|Portis Jr, Archie|
|Von Caemmerer, S|
Submitted to: Plant Physiology
Publication Type: Peer Reviewed Journal
Publication Acceptance Date: 12/31/2002
Publication Date: 12/31/2002
Citation: BERNACCHI, C.J., PORTIS JR, A.R., NAKANO, H., VON CAEMMERER, S., LONG, S.P. TEMPERATURE RESPONSE OF MESOPHYLL CONDUCTANCE, IMPLICATIONS FOR THE DETERMINATION OF RUBISCO ENZYME KINETICS AND FOR LIMITATIONS TO PHOTOSYNTHESIS IN VIVO. PLANT PHYSIOLOGY. 2002. v. 130. p. 1992-1998. Interpretive Summary: Predicting the environmental responses of leaf photosynthesis is central to many models attempting to assess the impacts of global climate change. One factor potentialy limiting photosynthesis is the rate of CO2 transfer from the intercellular airspaces of the leaf into the chloroplast, defined as mesophyll conductance. In this study, the temperature response of mesophyll conductance was determned by two diffeent methods, yielding similar results. Mesophyll conductance was observed to increasingly limit photosynthesis at higher temperatures. The results provide an improved ability to model leaf photosynthesis at various temperatures, which is necessary for predicting global carbon uptake in response to global climate change.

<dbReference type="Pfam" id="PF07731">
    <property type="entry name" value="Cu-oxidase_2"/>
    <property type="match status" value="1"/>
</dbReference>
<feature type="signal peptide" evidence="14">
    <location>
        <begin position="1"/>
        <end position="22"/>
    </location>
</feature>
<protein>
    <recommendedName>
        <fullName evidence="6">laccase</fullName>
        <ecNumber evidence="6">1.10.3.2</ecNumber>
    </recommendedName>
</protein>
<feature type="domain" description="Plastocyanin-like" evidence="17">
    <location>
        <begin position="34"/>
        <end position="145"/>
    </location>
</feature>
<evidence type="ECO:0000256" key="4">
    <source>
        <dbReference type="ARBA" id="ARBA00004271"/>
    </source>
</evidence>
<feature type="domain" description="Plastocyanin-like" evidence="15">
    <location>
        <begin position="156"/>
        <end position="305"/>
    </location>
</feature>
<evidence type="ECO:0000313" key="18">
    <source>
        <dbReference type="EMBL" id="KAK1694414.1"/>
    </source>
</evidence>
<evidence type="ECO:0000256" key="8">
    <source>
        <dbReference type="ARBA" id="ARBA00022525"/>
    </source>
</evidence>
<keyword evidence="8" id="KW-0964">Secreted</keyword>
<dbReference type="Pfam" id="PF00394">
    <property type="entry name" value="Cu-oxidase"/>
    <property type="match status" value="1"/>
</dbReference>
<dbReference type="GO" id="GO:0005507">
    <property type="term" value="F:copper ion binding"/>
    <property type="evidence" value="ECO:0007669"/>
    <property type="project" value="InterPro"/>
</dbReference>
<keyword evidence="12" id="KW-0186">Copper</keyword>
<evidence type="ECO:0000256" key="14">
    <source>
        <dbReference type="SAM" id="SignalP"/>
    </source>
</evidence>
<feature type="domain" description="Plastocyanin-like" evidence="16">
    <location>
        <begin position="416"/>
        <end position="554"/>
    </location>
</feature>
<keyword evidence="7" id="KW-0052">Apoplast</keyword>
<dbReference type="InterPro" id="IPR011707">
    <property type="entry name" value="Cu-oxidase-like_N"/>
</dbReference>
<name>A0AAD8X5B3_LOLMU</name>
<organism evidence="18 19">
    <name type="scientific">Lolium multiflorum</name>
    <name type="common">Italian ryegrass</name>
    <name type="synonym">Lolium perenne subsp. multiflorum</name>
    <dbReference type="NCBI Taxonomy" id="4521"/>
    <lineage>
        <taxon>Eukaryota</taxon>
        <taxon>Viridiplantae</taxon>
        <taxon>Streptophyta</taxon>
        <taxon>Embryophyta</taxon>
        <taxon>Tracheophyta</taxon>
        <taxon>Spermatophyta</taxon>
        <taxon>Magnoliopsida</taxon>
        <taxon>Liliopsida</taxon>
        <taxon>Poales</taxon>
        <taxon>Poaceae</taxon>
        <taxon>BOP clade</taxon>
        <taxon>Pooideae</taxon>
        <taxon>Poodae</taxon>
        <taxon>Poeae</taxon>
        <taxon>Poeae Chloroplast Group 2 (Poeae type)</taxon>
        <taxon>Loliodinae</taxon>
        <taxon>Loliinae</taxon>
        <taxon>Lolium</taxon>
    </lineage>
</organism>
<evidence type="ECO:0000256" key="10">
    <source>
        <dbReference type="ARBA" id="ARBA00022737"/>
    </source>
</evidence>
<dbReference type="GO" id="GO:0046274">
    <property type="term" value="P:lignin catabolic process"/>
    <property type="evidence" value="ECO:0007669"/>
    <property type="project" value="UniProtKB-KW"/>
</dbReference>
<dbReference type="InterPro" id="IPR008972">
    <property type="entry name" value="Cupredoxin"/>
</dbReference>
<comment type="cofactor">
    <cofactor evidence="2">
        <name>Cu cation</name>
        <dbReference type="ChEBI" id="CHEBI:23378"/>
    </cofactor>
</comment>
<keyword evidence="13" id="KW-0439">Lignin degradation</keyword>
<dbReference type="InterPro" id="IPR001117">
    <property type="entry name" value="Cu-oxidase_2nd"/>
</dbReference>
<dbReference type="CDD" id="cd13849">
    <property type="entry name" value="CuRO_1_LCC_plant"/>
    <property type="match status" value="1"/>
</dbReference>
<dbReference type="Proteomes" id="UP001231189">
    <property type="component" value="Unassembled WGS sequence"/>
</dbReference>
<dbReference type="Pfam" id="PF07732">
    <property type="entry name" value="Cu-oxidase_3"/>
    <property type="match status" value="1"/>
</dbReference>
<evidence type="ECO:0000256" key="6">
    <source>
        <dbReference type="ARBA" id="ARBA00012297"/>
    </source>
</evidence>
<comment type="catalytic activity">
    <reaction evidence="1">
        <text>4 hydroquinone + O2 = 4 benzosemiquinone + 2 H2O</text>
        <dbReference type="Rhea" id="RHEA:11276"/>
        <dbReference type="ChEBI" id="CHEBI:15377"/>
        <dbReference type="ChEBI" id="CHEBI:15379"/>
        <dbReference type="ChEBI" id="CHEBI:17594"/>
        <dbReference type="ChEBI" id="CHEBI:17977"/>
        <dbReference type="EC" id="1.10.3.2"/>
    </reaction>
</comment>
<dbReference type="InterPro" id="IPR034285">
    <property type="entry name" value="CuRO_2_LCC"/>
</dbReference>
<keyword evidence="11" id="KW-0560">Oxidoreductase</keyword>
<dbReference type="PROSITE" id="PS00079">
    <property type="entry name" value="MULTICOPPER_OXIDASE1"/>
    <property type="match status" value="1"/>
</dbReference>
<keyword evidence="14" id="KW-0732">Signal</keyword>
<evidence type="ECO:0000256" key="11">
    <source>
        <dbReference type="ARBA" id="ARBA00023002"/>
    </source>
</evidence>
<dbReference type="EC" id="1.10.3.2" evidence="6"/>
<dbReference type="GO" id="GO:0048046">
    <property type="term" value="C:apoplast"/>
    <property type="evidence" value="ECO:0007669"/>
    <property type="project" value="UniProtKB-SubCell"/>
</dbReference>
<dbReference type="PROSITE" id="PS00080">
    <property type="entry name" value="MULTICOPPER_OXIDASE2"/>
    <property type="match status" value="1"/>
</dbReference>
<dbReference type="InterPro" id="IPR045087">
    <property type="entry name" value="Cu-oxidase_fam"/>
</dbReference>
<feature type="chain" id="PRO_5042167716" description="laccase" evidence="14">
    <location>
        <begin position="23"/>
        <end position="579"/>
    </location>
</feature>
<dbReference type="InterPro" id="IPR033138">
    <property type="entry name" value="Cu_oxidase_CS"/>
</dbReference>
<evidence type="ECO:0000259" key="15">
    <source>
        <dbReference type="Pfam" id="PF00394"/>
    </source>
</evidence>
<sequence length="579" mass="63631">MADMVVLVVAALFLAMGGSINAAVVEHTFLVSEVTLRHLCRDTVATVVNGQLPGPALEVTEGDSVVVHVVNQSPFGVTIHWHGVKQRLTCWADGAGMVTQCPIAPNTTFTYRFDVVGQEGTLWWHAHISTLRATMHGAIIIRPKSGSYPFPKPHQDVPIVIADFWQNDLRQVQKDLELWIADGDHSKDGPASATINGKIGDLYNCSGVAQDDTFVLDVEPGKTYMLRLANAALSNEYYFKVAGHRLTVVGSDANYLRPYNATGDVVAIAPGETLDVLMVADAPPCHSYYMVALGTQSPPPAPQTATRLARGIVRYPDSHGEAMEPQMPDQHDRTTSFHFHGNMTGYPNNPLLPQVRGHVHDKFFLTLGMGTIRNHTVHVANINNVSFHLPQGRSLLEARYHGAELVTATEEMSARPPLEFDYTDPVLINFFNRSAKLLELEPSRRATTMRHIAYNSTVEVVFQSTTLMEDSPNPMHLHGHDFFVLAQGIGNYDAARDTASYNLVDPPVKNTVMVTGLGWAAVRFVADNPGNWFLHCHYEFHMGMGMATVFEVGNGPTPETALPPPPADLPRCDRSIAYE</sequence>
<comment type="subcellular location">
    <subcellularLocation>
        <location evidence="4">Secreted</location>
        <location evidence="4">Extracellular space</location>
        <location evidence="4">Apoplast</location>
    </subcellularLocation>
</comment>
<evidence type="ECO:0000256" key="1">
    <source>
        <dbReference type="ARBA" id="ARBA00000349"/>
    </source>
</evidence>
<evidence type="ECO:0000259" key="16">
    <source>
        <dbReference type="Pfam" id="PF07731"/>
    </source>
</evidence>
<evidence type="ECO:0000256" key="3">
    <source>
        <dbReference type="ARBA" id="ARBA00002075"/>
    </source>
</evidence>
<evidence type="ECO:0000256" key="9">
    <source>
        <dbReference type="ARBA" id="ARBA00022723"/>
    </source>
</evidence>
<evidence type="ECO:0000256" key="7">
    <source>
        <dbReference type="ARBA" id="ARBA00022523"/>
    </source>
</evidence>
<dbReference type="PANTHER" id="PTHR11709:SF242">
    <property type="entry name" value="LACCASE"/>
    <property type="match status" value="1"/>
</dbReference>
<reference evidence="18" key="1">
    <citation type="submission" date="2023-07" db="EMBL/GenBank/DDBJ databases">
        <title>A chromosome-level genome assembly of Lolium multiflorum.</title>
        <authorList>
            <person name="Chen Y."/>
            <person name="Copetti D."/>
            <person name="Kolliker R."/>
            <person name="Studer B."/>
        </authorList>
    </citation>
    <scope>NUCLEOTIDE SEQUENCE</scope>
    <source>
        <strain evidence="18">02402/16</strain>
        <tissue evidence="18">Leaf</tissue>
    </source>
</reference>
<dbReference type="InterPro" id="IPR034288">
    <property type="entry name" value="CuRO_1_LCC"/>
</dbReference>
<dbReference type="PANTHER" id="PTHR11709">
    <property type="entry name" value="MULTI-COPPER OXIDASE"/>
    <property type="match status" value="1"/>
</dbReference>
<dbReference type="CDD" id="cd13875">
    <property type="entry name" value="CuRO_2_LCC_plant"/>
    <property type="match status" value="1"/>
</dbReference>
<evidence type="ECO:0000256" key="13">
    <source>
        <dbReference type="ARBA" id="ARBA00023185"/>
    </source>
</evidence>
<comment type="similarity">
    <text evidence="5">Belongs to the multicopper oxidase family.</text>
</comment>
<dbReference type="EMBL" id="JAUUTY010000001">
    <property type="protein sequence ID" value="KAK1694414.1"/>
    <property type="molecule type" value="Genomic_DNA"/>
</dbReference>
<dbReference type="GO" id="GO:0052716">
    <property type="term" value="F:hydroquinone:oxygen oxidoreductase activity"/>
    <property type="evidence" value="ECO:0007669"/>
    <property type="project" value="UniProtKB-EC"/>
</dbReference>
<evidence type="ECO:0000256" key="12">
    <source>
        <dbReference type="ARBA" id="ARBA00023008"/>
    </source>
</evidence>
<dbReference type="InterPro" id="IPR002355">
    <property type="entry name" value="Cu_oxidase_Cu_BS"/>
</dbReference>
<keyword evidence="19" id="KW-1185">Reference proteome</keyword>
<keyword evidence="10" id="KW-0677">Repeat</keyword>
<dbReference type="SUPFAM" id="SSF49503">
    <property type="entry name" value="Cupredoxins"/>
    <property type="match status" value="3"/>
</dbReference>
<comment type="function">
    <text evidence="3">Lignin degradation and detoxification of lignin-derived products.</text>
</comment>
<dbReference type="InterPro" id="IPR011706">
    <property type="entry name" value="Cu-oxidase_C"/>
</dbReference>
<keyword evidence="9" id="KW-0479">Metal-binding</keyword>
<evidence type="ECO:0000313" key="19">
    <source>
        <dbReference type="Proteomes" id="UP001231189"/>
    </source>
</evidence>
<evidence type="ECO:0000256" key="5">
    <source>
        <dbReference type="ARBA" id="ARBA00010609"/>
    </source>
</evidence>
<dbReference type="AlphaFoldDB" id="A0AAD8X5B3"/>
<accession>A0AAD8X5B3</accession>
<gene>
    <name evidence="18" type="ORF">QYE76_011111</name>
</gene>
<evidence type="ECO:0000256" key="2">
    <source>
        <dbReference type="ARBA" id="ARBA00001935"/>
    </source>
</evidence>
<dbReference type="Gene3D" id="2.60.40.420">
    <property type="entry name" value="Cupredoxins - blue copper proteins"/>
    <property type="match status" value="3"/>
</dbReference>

Technical Abstract: CO2 transfer conductance from the intercellular airspaces of the leaf into the chloroplast, defined as mesophyll conductance, is finite and thus limits the rate of photosynthesis. Little is known about the processes that determine the magnitude of mesophyll conductance. Although a role has been suggested for carbonic anhydrase and aquaporins, most studies have assumed that diffusion of CO2 in the liquid phase determines mesophyll conductance. In this study, the temperature response of mesopnyll conductance from 10 to 30 degrees C in mature leaves of wild-type tobacco (Nicotiana tabacum L. cv W38)is determined using measurements of leaf carbon dioxide and water vapor exchange, coupled with modulated chlorophyll fluorescence. These measurements revealed a temperature coefficient (Q10) of approximately 2.2, suggesting that mesophyll conductance may be controlled by an enzyme-catalyzed process rather than by simple diffusion. Further, mesophyll conductance values are maximal slightly above 35 degrees C and then decrease, again suggesting mesophyll conductance is an enzyme dominated process, but with a lower energy of deactivation than Rubiwsco. Using the temperature response of mesophyll conductance to calculate CO2 at Rubisco, the kinetic parameters of Rubisco were calculated in vivo from 10 to 40 degrees C. Using these parameters, it was possible to determine the limitation imposed on photosynthesis by mesophyll conductance. The fractional limitation rises from 0.10 at 10 degrees C to 0.22 at 40 degrees C. This shows that despite the exponential rise over this temperature range, mesophyll conductance does not keep pace with increased capacity for CO2 uptake at the site of Rubisco. It also shows that transfer of CO2 from the intercellular air space to Rubisco is a very substantial limitation on photosynthesis, especially at high temeprature.